Progress D-27

The Progress D-27 is a three-shaft propfan engine developed by Ivchenko Progress. The gas generator was designed using experience from the Lotarev D-36 turbofan.[5] The D-27 engine was designed to power more-efficient passenger aircraft such as the abandoned Yakovlev Yak-46 project, and it was chosen for the Antonov An-70 military transport aircraft. As of 2019, the D-27 is the only contra-rotating propfan engine to enter service.

Progress D-27 propfan engine installed on an Antonov An-70 military airlifter at the 1997 MAKS Air Show.
Type Propfan
National origin Ukraine
Manufacturer Ivchenko-Progress (design)
NPC Saljut and Motor Sich (manufacture)[1]
Aerosila (propeller and gearbox)[2]
First run 1988[3]: 48 
Major applications Antonov An-70
Antonov An-180
Beriev A-42
Number built 20 (2001)[4]
Developed from Lotarev D-36

Design and developmentEdit

The engine was launched in 1985 by the Ivchenko-Progress Design Bureau for commercial and military transport aircraft.[6] It was designed to meet the expected growth in demand for new aero engines for civil and military applications. It has a take-off rating of 13,240 horsepower (9,870 kilowatts) for the Antonov An-70.[7] Gunston[5] lists ratings between 13,880 and 16,250 hp (10,350 and 12,120 kW) for the engine.

In 1990, the D-27 engine was proposed for the 150-162 seat Yakovlev Yak-46 airliner. This twin-engined derivative of the three-engine Yakovlev Yak-42 would mount the two D-27 engines on the rear fuselage. At the time, the D-27 had a 3.8-metre diameter (12-foot-6-inch) fan, produced 13,000 hp (9,700 kW) at takeoff resulting in a thrust of 11,200 kilograms-force (24,700 pounds-force; 110 kilonewtons),[8] and had a thrust specific fuel consumption (SFC) of 13 g/(kN⋅s) (0.47 lb/(lbf⋅h)) at a cruise speed of 850 km/h (530 mph).[9]

The Progress D-27 engine on the Ilyushin Il-76LL flying testbed at the 1997 MAKS air show.

A single prototype of the D-27 engine was used for flight testing on an Ilyushin Il-76 modified as a testbed aircraft since at least 1992, in preparation for use on the Antonov An-70T military transport aircraft. The version of the D-27 for the An-70T produced 13,800 hp (10,290 kW)[10] and now had 4.5 m diameter (14 ft 9 in) propellers.[11] In 1993, the Il-76LL testbed with D-27 engine was put on static display at Moscow's MAKS Air Show, and the next year it flew at the ILA Berlin Air Show and the Farnborough Air Show. The testbed configuration made a final appearance at the MAKS Air Show in 1997.[12]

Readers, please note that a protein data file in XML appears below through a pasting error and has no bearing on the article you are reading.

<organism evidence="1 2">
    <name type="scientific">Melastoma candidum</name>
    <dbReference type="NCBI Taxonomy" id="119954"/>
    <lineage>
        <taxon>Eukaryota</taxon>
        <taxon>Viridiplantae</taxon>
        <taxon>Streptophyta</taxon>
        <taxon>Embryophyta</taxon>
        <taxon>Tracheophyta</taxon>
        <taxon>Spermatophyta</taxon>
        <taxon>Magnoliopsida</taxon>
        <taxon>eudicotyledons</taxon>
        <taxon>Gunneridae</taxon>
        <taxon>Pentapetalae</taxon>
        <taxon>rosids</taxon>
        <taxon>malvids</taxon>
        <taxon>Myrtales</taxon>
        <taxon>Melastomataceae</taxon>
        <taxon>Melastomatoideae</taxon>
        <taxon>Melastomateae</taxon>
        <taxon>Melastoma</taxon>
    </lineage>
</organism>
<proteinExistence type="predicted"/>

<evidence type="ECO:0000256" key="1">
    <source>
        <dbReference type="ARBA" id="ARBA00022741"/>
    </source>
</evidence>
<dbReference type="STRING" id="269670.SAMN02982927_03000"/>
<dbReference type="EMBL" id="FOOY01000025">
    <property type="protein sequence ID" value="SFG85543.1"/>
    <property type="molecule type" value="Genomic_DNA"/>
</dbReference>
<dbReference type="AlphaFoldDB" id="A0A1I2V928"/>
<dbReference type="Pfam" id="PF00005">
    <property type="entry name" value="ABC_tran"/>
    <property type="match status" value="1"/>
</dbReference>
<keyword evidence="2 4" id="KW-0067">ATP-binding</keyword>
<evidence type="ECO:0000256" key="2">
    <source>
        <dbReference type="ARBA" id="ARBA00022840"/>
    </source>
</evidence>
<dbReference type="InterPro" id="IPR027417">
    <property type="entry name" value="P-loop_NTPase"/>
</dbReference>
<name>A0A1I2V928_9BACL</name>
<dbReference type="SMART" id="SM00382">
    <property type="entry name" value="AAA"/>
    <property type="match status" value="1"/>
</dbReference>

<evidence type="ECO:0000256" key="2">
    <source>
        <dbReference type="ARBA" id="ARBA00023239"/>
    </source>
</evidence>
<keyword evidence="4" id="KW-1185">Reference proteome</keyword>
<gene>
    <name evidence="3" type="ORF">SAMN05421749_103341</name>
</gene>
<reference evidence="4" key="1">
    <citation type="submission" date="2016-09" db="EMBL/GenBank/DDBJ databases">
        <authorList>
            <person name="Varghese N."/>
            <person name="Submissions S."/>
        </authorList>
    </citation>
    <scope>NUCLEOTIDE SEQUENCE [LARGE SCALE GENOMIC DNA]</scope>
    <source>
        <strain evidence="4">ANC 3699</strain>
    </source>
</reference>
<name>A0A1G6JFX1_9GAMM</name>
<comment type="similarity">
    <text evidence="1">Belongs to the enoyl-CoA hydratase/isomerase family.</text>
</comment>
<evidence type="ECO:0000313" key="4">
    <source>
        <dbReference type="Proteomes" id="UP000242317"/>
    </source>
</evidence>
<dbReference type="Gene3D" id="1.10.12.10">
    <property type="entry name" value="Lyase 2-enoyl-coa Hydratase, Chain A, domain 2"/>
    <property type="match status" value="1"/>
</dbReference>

On December 16, 1994, four D-27 engines powered the first An-70 prototype on its maiden flight. This was the first aircraft flight ever to be completely powered by propfan engines.[13] However, the prototype suffered a crash during its fourth flight in February 1995, destroying the aircraft and leaving no survivors. Antonov constructed a second prototype, which made its maiden flight on April 24, 1997 with four new D-27 engines. During its test program, the prototype also flew to the 1997 MAKS Air Show and the 1998 ILA Berlin Air Show.[2]

The D-27's three-shaft gas turbine engine has an axial low-pressure compressor, a mixed-flow high-pressure compressor, an annular combustion chamber, a single-stage high-pressure turbine, and a single-stage low-pressure turbine. The SV-27 contra-rotating propfan, provided by SPE Aerosila, is driven by a four-stage turbine via a shaft connected to a planetary reduction gear which incorporates a thrust meter. The eight-bladed front propeller receives most of the engine power output and provides most of the thrust, while the back propeller has only six blades.[14] The propellers rotate at 1,000 revolutions per minute (rpm) at takeoff and 850 rpm at cruise.[15] The engine has an overall thermal efficiency of 37 percent.[16]

On December 23, 2005, Antonov announced that the An-70-100 was awarded a noise certificate stating that the D-27-powered aircraft met Stage 3 noise regulations, which permitted international airlines to fly the aircraft unrestricted.[17] In response to the US Stage 4 civil noise regulations adopted in 2006, the engine was modified in 2007 to reduce noise by increasing the separation between the front and back propellers.[18] A further noise-related change in propeller spacing was made in 2010–2012, resulting in a 50-percent increase in separation from 0.60 to 0.90 metres (2.0 to 3.0 ft; 600 to 900 mm; 24 to 35 in).[19][20]